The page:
NCGA Golf

FALL 2017

Issue link: http://www.ncgagolf.com/i/889897

Contents of this Issue

Navigation

Page 55 of 75

E Q U I P M E N T F O R U M I t is often stated that the shaft is the engine of the golf club. It might be more appropriate to say the shaft is its heart and soul. As such, shafts are playing a larger and increasingly important role in the makeup of the modern-day golf club. "Golf shafts are a great story," observed Benn McAllister, vice pres- ident of marketing for the Worldwide Golf Shops chain of retail outlets. "In the past, a lot of golfers felt that (stock) shafts weren't made entirely for them. That all changed just a few years ago. Everybody started focusing on upgraded shafts. Today, with all the shaft customization that is available, fitters and golfers can dial in the exact perfect shaft." In recent years, graphite driver shafts went through their light- weight phase, as the weight of many metalwood shafts plummeted as low as 40 grams. The logic was that lighter shafts allowed golfers to swing faster and hit the ball farther. But the lighter weight, thin- walled shafts didn't absorb as much vibration. As a result, they often felt harsh or clanky. Now shafts have settled into what Dave Schnider, chief executive of shaft manufacturer Fujikura, calls "their sweet spot." "If you go from the high 50s up into the low 70s, you will fit the majority of golfers," Schnider said. "The 60-gram range is the sweet spot." Shafts in this weight range, generally made with high modulus graphite, often produce better feel, balance and repeatability. How can a golfer find the right shaft? The simple answer is to discuss and test a variety of clubs with an expert club fitter, who will use a launch monitor to determine the shafts that produce optimal spin, launch angle and carry distance. Swing speed likely will play a role in such a fitting, but all golfers should beware of an absolute comparison between swing speed and shaft weight or flex. ■ 54 FALL 2017 | NCGA.ORG Mitsubishi Tensei CK Pro Blue Think of the Mitsubishi Tensei CK Pro Blue as a graphite metalwood shaft with a bodyguard. This muscular bodyguard is the shaft's boron tip. You want stability and strength in the tip of your driver shaft? This is your baby. The Tensei heritage goes back to 2005 and the initial Diamana S-Series (Blue Board). The S-Series eventually evolved into the acclaimed B-Series. Today's Mitsubishi Tensei shaft essentially reflects the B-Series concept with the addition of exotic materials such as the boron tip weave. Tensei also features a Kevlar weave in the butt section. As if that weren't enough, the shaft combines 11 different prepreg materials. MSRP: $400 | mca-golf.com True Temper Project X EvenFlow Forget the rumors surrounding the new Project X EvenFlow graphite metalwood shaft. No, it is not intended to take the place of True Temper's Hzrdus metalwood line. No, it is not named after the Pearl Jam song titled, "Even Flow." Rather, the name is a reflection of its concept to create energy that flows evenly through the shaft. So this new shaft is all about feel. Adam Scott, Jimmy Walker and other so-called "feel players" have used it on the PGA Tour. There are two versions of the shaft— Black for low spin, Blue for mid spin. MSRP: $400 | pxshaft.com B y J i m A c h e n b a c h Rev Your C lub's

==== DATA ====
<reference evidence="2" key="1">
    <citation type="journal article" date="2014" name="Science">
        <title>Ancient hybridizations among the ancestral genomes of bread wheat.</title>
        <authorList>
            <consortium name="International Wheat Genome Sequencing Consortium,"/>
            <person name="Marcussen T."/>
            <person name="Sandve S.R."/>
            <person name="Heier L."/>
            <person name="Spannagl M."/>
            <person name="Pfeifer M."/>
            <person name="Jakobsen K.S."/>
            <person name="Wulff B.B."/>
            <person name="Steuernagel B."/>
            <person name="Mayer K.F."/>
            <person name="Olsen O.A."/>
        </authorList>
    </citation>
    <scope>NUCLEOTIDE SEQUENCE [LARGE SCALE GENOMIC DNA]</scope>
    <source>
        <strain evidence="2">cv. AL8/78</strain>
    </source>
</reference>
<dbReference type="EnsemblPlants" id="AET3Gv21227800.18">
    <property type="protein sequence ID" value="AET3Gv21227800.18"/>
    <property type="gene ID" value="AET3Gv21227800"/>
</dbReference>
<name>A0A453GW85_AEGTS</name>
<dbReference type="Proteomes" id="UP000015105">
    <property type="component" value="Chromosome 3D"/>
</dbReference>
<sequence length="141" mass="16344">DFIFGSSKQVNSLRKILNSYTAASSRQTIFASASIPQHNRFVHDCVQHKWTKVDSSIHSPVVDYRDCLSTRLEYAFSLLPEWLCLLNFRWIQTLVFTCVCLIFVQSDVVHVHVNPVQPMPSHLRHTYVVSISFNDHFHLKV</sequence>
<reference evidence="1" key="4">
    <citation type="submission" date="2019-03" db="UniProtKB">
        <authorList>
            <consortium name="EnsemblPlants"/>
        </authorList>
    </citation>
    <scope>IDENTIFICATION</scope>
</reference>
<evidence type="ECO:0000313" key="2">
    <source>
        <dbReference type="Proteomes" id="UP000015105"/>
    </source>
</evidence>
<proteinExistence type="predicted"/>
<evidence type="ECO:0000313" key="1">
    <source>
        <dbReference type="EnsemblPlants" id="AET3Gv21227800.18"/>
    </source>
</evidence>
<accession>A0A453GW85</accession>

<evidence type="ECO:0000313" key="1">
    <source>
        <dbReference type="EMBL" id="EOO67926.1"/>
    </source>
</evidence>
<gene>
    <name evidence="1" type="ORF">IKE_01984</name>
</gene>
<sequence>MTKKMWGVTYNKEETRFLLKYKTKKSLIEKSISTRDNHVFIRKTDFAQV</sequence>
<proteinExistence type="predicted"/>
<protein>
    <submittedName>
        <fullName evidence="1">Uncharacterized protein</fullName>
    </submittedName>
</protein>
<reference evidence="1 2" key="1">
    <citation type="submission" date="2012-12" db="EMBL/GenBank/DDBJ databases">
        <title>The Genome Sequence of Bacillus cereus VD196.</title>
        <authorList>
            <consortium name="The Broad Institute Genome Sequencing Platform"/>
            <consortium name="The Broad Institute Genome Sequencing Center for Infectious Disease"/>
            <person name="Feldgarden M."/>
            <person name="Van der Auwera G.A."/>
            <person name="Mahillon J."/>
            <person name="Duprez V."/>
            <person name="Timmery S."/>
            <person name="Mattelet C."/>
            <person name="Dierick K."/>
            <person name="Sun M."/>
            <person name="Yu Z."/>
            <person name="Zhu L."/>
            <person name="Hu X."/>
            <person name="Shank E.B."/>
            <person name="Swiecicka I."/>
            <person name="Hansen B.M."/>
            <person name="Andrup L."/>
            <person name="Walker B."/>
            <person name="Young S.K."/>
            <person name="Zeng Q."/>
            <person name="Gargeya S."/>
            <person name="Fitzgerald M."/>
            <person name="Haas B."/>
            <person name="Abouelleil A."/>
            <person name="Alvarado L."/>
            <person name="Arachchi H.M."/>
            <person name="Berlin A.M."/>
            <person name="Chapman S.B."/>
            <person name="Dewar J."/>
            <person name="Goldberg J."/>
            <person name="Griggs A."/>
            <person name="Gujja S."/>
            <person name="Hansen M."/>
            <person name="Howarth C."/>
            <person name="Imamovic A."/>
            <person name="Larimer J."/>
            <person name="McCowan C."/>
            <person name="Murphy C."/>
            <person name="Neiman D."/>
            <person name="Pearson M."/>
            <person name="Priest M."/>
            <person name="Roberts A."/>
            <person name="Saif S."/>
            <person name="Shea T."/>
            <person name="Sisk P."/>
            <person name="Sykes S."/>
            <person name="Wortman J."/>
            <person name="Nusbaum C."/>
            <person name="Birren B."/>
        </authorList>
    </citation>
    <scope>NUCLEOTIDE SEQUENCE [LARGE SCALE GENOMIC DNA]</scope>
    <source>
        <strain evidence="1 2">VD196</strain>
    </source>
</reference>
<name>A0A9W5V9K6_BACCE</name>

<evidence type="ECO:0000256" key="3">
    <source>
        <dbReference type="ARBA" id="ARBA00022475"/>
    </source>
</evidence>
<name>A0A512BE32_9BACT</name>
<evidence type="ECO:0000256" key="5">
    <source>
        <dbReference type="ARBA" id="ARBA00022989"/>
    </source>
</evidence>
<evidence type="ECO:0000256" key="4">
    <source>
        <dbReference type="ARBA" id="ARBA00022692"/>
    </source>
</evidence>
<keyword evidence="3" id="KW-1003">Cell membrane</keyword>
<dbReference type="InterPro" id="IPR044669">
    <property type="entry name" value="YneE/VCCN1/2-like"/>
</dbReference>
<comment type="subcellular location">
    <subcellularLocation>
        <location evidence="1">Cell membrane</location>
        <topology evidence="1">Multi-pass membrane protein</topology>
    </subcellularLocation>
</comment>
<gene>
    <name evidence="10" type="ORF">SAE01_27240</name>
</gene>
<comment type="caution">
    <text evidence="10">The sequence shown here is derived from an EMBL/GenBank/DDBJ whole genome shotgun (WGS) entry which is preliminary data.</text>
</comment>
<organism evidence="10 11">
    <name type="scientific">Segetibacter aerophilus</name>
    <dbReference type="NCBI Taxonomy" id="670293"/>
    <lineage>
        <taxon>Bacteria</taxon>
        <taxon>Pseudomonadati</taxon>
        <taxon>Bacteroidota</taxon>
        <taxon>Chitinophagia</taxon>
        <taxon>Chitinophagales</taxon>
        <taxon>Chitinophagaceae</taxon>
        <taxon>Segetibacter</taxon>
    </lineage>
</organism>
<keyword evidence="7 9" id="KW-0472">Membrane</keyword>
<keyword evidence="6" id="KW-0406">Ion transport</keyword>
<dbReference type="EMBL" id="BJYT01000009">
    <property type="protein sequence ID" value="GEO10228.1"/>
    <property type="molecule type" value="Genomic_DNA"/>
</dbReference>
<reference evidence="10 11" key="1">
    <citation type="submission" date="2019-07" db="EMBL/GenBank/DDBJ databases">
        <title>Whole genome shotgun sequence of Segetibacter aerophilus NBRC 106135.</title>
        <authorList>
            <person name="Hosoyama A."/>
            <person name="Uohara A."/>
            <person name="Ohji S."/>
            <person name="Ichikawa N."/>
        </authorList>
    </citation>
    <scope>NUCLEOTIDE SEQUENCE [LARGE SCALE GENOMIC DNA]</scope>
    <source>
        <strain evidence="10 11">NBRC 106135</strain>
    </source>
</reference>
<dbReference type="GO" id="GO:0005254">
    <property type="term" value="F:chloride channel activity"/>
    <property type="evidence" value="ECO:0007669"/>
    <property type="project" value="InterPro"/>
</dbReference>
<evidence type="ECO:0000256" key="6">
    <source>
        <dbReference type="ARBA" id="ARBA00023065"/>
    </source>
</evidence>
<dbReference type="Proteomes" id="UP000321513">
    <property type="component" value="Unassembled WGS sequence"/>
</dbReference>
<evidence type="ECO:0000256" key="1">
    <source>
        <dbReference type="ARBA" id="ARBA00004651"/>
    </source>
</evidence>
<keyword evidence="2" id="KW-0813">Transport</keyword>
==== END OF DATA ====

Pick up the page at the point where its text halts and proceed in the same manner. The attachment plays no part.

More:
Articles in this issue

Links on this page

Archives of this issue

view archives of NCGA Golf - FALL 2017